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OCU's Public Computer Center Celebrates Achievements

The Intergenerational Computer Center (ICC) at Oklahoma City University has been expanding its partnerships with community organizations and individual users since it opened early this year. The center was funded through a $1.4 million federal broadband stimulus grant through the American Recovery and Reinvestment Act. The ICC is free and open to the public.

The center’s director, Veronica McGowan, said more and more people are learning the necessity of having computer literacy in modern society, and partnering agencies are emphasizing the importance of training their clients in such skills in order to help them seek and retain employment.

“It’s difficult to be productive in today’s day and age if you don’t have at least some computer skills,” McGowan said. “Even people with decades of work experience are finding that they need to be able to work with computers to keep their jobs or find new work.”

ICC Project Manager Teena Belcik has been signing up groups from around the community to participate in programs offered by the ICC.

Last week the center celebrated the accomplishments of 31 women who completed a month-long program to improve their computer literacy. Students in Even Start, a free family literacy program offered through Oklahoma City Public School’s Adult Education division, received about 27 hours of instruction. Most of the students had few computer skills before taking the class. The Even Start students took classes that included using e-mail, finding healthy recipes on the Internet, writing a resume, couponing, using Skype and more.

At the end of the program, the students received a certificate for their work and a refurbished computer donated by Oklahoma City University. In addition, the ICC hosted the Even Start school-age children and provided age-appropriate computer education.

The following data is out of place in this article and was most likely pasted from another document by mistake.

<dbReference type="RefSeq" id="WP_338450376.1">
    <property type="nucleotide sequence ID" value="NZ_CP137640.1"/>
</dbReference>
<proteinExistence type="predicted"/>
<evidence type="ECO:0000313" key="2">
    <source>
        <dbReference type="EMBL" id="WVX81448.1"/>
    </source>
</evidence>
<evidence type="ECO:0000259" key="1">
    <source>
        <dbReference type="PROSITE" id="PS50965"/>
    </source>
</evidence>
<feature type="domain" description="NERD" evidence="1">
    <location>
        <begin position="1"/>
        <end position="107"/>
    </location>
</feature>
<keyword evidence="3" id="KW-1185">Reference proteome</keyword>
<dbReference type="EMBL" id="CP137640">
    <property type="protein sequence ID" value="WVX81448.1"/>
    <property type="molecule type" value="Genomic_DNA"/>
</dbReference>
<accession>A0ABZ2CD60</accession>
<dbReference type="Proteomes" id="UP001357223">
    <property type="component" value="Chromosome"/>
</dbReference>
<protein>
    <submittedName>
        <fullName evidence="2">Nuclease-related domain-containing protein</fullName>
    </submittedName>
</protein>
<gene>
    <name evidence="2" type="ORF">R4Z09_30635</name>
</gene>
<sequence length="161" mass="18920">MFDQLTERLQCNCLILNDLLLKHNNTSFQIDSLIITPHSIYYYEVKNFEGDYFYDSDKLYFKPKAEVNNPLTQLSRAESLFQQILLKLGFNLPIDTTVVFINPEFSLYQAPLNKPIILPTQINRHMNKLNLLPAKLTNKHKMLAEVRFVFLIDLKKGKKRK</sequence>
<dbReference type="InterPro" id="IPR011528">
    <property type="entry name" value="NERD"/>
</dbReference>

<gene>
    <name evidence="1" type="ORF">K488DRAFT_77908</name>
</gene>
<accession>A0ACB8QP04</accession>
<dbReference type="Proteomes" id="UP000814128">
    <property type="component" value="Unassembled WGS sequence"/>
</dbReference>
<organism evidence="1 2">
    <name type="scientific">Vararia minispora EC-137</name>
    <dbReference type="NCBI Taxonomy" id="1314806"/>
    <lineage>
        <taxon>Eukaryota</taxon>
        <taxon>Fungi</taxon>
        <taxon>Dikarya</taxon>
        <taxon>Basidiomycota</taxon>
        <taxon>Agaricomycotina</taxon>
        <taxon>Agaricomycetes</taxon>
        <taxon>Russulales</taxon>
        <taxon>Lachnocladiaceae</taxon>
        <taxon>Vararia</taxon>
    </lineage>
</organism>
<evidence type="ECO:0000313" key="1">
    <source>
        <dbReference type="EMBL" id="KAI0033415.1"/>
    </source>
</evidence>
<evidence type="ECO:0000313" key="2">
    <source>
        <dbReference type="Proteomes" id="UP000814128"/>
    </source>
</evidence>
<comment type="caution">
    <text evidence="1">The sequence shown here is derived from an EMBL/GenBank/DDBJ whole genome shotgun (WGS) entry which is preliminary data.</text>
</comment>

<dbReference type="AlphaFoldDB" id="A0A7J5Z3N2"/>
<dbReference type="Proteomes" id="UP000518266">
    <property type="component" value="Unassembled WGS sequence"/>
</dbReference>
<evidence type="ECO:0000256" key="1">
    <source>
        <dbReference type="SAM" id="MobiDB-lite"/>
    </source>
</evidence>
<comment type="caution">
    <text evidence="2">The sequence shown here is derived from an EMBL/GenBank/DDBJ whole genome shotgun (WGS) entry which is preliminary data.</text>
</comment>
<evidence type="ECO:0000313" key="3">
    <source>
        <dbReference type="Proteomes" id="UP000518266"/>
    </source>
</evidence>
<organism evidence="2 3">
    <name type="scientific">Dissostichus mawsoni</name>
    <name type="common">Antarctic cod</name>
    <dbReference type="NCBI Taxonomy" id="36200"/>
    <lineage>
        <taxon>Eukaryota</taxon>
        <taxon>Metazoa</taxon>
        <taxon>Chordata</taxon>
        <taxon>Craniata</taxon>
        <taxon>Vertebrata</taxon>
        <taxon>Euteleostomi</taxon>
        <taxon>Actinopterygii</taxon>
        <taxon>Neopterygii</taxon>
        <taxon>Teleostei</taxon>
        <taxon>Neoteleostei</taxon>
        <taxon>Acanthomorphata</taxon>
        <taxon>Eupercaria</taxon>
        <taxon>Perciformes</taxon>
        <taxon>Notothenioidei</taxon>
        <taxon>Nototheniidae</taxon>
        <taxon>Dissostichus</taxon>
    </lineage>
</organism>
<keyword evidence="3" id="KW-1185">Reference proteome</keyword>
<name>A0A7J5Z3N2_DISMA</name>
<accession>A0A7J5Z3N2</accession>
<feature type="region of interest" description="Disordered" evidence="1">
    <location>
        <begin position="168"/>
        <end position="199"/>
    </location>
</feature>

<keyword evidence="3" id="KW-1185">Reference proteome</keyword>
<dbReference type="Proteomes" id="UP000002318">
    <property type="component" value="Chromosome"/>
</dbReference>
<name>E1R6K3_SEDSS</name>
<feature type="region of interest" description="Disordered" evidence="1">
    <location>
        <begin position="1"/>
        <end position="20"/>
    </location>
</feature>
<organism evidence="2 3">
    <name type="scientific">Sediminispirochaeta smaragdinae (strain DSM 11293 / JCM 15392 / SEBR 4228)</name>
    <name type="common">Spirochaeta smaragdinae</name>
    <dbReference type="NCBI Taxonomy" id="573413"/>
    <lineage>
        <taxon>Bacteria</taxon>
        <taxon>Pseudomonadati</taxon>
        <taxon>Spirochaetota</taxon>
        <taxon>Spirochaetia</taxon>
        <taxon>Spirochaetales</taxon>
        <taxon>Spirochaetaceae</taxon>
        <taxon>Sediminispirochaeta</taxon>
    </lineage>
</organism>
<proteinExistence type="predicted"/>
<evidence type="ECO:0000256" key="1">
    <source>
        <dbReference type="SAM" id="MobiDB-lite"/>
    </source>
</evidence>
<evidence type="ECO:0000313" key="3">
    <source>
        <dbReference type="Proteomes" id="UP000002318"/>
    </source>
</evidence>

Oklahoma City University faculty and students, along with local volunteers, help provide training in computer skills. The ICC’s three computer labs feature more than 110 workstations. The ICC also has a mobile classroom that offers training on-site.

As the name suggests, the center caters to people of all ages. Belcik said senior citizens are learning to form online social connections, parents are learning about job skills and Internet safety, and children are participating in a curriculum that supports educational initiatives. For example, students from a nearby elementary school used the labs during their spring break to get ahead in their school work while having fun, culminating in a book each student designed and printed to take home as a keepsake. Individuals who are part of the Catholic Charities’ Refugee program are learning English through the ICC’s ESL program and on Rosetta Stone software.

“There are a large variety of classes and learning opportunities, and everything is free. Classes we offer include computer basics, keyboarding, an introduction to the Internet, Microsoft Office, job searching skills, photo editing, website design and more,” Belcik added.

Partnering agencies include the United Way of Central Oklahoma, Boys and Girls Clubs of Oklahoma County, Oklahoma City Public Schools, the Oklahoma City Community Foundation, Oklahoma Children’s Theatre, the Oklahoma Housing Authority, Whiz Kids, Positive Tomorrows and the Latino Community Development Agency.

For more information about the center, including a list of available classes, visit www.okcu.edu/icc/ or call (405) 208-6230.